What happens when nightclub owners no longer love the nightlife? In the case of Ken Takahashi, they make burgers. Really good ones. I just got back from his Honolulu Burger Co. which opened six days ago, and I can comfortably say it’s the best burger in town.
For 12 years, Takahashi was the proprietor of Shooters Nightclub in Hilo. How did he come to be a burgermeister? “I got too old for the nightclub scene,” he laughs. “But the burger market is starting to get tight, so to make myself different, I decided to go with local products as much as possible.” And what a difference it makes. Takahashi uses local meat from Hawaii Island’s Kulana Foods, a processer of local, grassfed, hormone-free livestock (they source their beef from multiple ranches). It’s the same beef Town uses. The patties are loosely handshaped, not packed tight as they are at a popular local burger spot I won’t mention (which makes for a brickburger), then charred over flames. The result: Wonderfully irregularly shaped burgers with a crispy-bits exterior and a juicy interior. It drips when you take the first bite—and not from a bunch of stuff slathered on top of it. It’s all in the patty handling, I tell you.
I’m going to give Honolulu Burger Co.’s classic cheeseburger (with cheddar) my highest burger accolade—it doesn’t need ketchup. To put things in ketchup-junkie perspective, I couldn’t even eat a Corner Bistro burger without ketchup. But between the beefy-tasting beef, onions and bit of Secret Sauce, this meat-and-bun are complete.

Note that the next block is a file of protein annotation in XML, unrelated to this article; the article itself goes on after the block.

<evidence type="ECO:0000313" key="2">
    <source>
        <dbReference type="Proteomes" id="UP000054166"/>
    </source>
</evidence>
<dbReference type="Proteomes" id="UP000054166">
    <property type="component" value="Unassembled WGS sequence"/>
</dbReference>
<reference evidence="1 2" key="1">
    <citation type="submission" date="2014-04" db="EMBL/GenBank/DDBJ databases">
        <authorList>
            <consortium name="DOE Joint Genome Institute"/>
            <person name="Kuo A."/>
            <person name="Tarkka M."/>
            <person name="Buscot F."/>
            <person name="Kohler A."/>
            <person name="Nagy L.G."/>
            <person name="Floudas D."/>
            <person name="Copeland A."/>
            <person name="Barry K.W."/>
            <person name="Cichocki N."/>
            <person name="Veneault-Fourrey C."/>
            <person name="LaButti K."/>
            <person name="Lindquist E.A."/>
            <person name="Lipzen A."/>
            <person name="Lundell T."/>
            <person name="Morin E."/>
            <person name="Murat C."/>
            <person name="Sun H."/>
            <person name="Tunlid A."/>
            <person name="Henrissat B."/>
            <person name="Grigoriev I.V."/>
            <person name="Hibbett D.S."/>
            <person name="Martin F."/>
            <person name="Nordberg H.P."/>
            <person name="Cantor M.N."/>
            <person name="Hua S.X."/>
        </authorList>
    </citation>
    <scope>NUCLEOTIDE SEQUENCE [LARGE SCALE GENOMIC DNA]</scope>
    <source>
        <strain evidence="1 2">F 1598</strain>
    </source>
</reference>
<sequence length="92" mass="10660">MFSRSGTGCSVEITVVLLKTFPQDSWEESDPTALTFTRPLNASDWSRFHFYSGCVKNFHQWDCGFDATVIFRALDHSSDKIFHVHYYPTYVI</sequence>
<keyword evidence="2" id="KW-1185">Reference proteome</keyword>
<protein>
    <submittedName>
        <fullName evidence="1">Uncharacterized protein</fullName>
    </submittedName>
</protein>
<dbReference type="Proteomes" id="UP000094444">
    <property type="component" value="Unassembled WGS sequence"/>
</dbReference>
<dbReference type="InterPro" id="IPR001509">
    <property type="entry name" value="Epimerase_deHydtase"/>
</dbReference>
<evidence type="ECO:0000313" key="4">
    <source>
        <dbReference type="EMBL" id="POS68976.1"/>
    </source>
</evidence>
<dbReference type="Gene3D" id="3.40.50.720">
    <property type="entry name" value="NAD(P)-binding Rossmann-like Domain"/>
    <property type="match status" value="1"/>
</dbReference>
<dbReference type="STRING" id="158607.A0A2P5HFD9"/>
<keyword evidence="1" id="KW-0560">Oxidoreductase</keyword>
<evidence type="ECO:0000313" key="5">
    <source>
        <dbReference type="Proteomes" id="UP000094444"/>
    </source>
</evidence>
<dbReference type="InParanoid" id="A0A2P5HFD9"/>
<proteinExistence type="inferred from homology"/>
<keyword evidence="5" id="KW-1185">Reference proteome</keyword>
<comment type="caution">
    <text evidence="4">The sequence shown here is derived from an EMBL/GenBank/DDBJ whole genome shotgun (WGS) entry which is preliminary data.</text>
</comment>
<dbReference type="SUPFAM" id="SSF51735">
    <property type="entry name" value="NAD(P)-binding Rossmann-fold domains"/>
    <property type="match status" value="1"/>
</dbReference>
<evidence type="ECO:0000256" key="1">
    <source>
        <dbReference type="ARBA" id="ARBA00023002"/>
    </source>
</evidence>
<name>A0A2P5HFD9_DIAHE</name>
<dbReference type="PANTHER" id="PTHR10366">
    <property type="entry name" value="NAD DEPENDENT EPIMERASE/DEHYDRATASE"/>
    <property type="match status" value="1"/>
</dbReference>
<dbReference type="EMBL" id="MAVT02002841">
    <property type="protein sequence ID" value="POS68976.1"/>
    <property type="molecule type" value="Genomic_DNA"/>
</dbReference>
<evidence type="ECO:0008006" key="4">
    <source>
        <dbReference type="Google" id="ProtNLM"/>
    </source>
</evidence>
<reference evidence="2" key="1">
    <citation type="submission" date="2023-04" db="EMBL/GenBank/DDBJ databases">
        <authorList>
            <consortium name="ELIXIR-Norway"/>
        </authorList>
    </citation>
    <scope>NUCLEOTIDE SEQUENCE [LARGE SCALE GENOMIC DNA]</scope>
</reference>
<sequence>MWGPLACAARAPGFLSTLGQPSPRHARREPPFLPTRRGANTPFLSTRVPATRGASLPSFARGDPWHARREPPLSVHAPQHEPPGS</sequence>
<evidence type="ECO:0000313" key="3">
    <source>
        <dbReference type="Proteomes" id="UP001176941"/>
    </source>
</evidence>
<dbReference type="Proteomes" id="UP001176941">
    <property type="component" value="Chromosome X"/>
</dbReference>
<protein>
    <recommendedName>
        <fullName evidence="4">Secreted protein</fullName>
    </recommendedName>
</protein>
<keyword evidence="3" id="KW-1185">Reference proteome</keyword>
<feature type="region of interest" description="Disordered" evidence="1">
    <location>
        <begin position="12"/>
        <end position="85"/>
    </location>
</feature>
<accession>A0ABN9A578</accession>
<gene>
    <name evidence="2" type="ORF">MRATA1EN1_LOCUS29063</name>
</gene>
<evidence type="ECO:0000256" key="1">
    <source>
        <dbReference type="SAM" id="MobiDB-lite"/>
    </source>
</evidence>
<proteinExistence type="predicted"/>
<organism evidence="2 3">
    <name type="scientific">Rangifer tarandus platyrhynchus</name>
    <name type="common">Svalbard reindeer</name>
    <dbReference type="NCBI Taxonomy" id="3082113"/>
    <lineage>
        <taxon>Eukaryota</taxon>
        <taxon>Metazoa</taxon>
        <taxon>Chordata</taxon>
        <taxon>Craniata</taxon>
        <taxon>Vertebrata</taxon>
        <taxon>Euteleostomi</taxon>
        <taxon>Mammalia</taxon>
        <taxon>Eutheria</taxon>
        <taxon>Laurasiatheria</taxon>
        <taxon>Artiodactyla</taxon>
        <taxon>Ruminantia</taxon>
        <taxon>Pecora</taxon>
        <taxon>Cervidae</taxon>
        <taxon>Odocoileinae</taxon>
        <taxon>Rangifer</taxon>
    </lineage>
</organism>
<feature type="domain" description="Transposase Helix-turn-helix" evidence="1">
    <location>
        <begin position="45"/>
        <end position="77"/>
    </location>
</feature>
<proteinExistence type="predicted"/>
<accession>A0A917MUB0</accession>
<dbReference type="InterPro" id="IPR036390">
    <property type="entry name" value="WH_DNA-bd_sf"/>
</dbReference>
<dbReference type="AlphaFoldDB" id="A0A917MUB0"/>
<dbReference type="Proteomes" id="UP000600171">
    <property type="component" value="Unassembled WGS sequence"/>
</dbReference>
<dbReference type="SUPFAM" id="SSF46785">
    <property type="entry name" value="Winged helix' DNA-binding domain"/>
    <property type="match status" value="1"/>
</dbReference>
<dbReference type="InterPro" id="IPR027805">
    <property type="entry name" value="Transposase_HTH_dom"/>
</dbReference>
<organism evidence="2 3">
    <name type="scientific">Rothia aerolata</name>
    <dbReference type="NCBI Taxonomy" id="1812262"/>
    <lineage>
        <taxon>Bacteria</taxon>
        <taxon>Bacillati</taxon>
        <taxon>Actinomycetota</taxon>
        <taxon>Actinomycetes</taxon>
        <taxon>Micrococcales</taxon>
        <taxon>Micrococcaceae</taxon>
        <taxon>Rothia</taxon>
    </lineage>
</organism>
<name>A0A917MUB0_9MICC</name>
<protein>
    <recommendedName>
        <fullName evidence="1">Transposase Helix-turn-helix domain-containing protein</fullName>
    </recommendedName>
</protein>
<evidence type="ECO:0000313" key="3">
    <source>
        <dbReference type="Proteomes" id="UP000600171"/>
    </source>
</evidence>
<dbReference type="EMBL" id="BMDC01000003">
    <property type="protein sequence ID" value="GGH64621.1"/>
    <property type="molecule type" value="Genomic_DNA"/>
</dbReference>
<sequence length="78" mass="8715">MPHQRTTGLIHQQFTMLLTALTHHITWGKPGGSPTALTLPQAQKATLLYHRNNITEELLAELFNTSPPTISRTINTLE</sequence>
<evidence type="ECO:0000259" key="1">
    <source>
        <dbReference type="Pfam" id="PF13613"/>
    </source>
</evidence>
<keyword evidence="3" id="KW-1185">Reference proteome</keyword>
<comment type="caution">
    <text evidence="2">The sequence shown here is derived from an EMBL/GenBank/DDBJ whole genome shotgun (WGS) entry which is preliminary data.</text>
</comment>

Almost everything is locally grown or produced, from the buns to the chopped lettuce. The shakes are made with Bubbie’s ice cream. That’s premium. Yet the prices aren’t. “Local products are more expensive!” says Takahashi. “But I can keep the prices reasonable because I’ve got a nice landlord who is giving me a break on rent.” A classic cheeseburger is $7.79, compared to The Counter‘s equivalent $8.95 Old School burger.
“Now if I could just find a local cheddar cheese maker, that would be cool,” says Takahashi. He’s mulling over the idea of creating a burger that uses Naked Cow Dairy’s feta cheese. Greek burger!
The fries are handcut, medium-thickness logs, browned, spuddy and flecked with sea salt and parsley. If you like yours super crisp you’re out of luck. “We’re experimenting in handcutting sweet potato fries,” says Takahashi laughing. “The last batch was a failure—it was like chewing sticks!” You can also order blue cheese fries and fries tossed with truffle oil.
Like Henry Adaniya and his Hank’s Haute Dogs, Takahashi has done things right. Budget design—corrugated steel-lined counter, cute wood-and-metal cafe chairs—makes the little storefront (formerly Mekong) a cheery place to hang out, and the logo designed by Upspring Media gives the outfit a polished identity. And like Takahashi, the staff is super friendly and helpful. “It feels like a place on a neighbor island,” said my lunch partner. That’s a compliment. There’s even parking—the stalls marked “Beretania Florist” are for burger eaters.
“You don’t realize what’s behind walls,” Takahashi said about taking over the space. “We did a month of serious scrubbing.” He’s put everything he has into the joint. “I hope people spread the word—I don’t have any more money!”
There’s also a lot more to the menu—the Korean Big Bang (braised short ribs with kim chee slaw), Philly sandwich (beef, horseradish cream, cheese, sauteed onions and jus on a French roll), and the Chicago-style “Hot Rod” sandwich (Hilo-made Portuguese-style sausage with the works) are just a few of the things I want to try. Bordering on the obscene: the buta kau kau—layers of black forest ham, housemade kalua pig and bacon on a bun. Holy brood sow.
Honolulu Burger Co., 1295 S Beretania St, between Ke‘eaumoku and Pi‘ikoi streets, on makai side. 808-626-5202; http://www.honoluluburgerco.com